Fission sometimes occurs when certain unstable atoms (eg. U-235) collide with a neutron. This collision can split the atom into two smaller atoms and several more neutrons. If the freed neutrons split other unstable atoms, a chain reaction can occur. In power reactors, the goal is to sustain this chain reaction so that a stable amount of heat is released.
However, neutrons can travel at different speeds. Neutrons from a fission reaction are usually very energetic (around 1,000,000 eV). In typical light water reactors (LWRs), these fast neutrons are either absorbed in U-238 or bounce around in a moderator (water). As the neutrons bounce around, they lose energy as the water molecules gain energy. Once they are “thermal” (around 0.025 eV), the neutrons are 1000 times more likely to split the U-235 than at “fast” energies.
All of today’s commercial reactors exploit the thermal neutron reactions. Another way to release heat is to exploit fast neutrons. That means some different advantages and disadvantages.
- fast neutrons can “burn” long-lasting actinides resulting in better fuel utilization and less long-lasting waste
- new fuel sources include current LWR waste, depleted uranium, and thorium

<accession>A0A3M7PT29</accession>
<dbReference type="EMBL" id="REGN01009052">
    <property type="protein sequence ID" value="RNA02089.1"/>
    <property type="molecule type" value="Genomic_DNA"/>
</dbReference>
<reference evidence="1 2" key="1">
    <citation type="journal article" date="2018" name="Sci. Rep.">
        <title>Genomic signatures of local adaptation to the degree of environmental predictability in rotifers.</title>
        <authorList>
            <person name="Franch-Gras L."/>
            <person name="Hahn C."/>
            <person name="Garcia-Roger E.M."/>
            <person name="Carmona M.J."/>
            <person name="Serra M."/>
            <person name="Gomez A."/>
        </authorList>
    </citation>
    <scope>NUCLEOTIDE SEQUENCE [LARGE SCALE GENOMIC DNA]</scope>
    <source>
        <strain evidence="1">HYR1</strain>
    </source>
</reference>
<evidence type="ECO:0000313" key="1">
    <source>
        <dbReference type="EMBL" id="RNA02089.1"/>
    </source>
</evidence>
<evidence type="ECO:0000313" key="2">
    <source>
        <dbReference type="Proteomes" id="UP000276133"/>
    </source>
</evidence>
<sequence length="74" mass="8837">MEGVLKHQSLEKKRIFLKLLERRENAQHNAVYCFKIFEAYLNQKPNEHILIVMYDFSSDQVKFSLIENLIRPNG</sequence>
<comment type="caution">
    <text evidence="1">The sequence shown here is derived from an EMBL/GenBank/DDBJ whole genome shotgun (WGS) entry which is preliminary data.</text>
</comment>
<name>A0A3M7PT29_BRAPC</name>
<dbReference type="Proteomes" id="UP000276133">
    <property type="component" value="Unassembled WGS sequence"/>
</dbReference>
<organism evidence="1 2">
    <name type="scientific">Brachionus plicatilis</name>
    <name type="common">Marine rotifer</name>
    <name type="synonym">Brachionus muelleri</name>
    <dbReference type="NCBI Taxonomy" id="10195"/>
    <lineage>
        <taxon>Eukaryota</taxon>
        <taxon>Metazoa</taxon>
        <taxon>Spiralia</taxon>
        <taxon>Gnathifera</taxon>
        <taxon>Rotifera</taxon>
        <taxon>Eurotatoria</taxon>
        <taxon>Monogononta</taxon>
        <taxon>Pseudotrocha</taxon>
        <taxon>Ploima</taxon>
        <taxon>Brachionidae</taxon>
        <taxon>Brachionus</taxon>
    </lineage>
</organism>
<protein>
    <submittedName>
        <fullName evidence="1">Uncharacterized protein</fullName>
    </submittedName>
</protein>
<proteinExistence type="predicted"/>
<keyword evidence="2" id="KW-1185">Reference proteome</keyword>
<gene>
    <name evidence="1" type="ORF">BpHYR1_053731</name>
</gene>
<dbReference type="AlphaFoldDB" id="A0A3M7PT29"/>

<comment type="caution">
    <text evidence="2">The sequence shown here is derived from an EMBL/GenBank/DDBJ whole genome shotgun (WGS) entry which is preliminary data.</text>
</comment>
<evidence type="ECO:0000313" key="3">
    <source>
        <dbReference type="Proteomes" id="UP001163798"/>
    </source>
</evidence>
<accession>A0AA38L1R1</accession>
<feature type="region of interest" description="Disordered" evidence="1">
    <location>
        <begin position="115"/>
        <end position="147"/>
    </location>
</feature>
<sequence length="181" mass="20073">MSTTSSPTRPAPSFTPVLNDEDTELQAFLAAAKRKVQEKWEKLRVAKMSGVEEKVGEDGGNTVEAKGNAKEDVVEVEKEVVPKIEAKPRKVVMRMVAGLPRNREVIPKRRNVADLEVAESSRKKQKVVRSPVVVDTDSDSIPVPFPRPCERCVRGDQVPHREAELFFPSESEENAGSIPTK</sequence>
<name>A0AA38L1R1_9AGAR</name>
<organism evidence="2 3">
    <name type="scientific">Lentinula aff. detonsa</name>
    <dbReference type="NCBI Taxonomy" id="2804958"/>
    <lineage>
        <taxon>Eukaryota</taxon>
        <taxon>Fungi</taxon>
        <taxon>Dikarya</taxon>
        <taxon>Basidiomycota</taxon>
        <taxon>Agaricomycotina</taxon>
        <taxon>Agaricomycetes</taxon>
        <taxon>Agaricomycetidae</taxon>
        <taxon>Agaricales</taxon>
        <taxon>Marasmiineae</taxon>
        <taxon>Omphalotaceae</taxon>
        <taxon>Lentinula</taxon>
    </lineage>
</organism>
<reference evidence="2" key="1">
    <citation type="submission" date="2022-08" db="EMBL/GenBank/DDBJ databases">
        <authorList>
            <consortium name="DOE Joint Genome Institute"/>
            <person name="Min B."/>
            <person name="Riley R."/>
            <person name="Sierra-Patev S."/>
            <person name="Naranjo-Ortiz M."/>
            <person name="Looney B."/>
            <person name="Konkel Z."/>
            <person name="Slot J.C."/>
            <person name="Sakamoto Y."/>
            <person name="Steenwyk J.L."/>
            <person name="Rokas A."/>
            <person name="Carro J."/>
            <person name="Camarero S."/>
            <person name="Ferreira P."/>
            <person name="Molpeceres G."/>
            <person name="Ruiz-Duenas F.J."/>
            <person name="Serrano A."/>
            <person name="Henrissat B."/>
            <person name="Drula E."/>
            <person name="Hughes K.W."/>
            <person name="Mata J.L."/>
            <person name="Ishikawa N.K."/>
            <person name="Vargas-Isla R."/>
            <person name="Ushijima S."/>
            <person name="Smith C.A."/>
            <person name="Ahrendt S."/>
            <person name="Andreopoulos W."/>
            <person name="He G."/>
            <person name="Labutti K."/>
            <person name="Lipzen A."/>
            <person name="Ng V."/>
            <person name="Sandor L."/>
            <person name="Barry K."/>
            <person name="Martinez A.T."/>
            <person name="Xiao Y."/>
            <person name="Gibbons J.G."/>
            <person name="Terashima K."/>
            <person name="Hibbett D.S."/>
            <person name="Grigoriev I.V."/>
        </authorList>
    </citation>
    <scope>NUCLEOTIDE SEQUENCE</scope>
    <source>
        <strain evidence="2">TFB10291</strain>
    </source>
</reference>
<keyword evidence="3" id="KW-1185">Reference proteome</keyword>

- extra neutrons per reaction opens possibility of “breeder” reactors that create more fuel than they use
- fast reactors are expensive compared to thermal reactors
- higher enrichment is necessary possibly raising proliferation risk
- sodium (liquid metal) as a coolant presents new risks and challenges
- alternative: helium (gas) as a coolant presents its own challenges
- reprocessing would be required
Many nations have experimented with fast reactors. The US program was canceled in 1994 but before that, the experimental EBR-II (19 MWe) produced more than 2 TWh of electricity from 1963 to 1994. France attempted a commercial project called SuperPhenix, which ran from 1985 to 1998. It was shuttered due to problems with corrosion and excessive costs. Russia, India, China, and Japan have fast reactors still in operation.